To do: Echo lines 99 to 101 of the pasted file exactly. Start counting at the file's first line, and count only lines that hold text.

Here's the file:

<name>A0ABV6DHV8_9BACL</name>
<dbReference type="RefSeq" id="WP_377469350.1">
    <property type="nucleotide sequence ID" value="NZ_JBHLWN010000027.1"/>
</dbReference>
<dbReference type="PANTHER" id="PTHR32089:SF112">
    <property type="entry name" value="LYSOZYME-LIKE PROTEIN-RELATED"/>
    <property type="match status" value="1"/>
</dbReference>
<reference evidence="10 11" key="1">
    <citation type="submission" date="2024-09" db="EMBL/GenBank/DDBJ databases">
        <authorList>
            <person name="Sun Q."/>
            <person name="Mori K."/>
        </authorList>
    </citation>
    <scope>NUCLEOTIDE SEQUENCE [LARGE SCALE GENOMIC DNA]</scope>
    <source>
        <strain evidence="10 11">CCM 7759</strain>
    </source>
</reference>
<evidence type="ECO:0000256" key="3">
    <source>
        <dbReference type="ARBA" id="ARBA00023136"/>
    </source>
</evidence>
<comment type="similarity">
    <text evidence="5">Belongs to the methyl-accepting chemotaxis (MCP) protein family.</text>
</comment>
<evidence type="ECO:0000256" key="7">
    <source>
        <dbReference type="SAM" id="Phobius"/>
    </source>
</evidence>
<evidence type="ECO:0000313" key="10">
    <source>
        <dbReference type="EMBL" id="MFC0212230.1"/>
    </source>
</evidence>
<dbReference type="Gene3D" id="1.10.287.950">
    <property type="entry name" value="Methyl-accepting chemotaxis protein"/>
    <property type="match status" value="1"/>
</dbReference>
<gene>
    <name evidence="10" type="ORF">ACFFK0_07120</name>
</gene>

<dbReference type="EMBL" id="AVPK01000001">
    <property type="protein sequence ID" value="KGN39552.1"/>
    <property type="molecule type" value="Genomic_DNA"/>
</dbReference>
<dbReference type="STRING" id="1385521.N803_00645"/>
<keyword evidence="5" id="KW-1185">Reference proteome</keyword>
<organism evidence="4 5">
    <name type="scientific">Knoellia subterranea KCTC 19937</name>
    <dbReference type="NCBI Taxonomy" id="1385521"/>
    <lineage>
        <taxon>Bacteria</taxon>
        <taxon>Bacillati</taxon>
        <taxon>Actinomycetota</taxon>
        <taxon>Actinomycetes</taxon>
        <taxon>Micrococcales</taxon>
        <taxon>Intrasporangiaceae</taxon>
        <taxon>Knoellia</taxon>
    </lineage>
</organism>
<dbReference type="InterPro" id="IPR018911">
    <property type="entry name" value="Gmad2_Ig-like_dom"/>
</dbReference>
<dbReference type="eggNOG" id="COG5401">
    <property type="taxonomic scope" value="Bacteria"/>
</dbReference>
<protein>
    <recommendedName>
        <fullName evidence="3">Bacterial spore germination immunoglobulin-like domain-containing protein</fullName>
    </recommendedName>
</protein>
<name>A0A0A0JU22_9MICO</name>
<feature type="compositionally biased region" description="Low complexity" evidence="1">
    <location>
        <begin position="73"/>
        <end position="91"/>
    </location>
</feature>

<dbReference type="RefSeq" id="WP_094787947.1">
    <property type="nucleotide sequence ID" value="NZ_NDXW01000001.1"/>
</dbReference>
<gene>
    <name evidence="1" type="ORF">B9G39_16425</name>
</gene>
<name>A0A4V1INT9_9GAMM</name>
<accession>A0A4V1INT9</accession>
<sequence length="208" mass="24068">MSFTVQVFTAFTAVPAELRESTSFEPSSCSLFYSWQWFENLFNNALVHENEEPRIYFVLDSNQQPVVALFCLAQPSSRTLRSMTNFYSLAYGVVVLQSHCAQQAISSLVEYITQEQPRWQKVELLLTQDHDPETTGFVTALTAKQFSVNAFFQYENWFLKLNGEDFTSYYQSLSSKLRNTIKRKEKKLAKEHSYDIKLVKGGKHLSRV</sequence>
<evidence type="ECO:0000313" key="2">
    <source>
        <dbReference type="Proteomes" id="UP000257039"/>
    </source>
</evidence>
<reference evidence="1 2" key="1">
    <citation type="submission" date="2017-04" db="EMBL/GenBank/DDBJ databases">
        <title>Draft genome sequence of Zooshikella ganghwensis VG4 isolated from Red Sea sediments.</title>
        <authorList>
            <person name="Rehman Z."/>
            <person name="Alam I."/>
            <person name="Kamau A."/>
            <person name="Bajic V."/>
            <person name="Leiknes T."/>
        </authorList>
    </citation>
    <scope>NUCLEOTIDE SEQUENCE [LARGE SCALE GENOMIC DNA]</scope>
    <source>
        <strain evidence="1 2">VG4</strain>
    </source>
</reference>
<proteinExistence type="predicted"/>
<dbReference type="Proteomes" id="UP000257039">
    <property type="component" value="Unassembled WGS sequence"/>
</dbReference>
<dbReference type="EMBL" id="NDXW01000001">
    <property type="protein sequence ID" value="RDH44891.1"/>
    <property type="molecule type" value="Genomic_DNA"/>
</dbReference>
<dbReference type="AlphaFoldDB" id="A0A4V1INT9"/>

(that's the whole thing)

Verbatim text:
        <title>Draft genome sequence of Zooshikella ganghwensis VG4 isolated from Red Sea sediments.</title>
        <authorList>
            <person name="Rehman Z."/>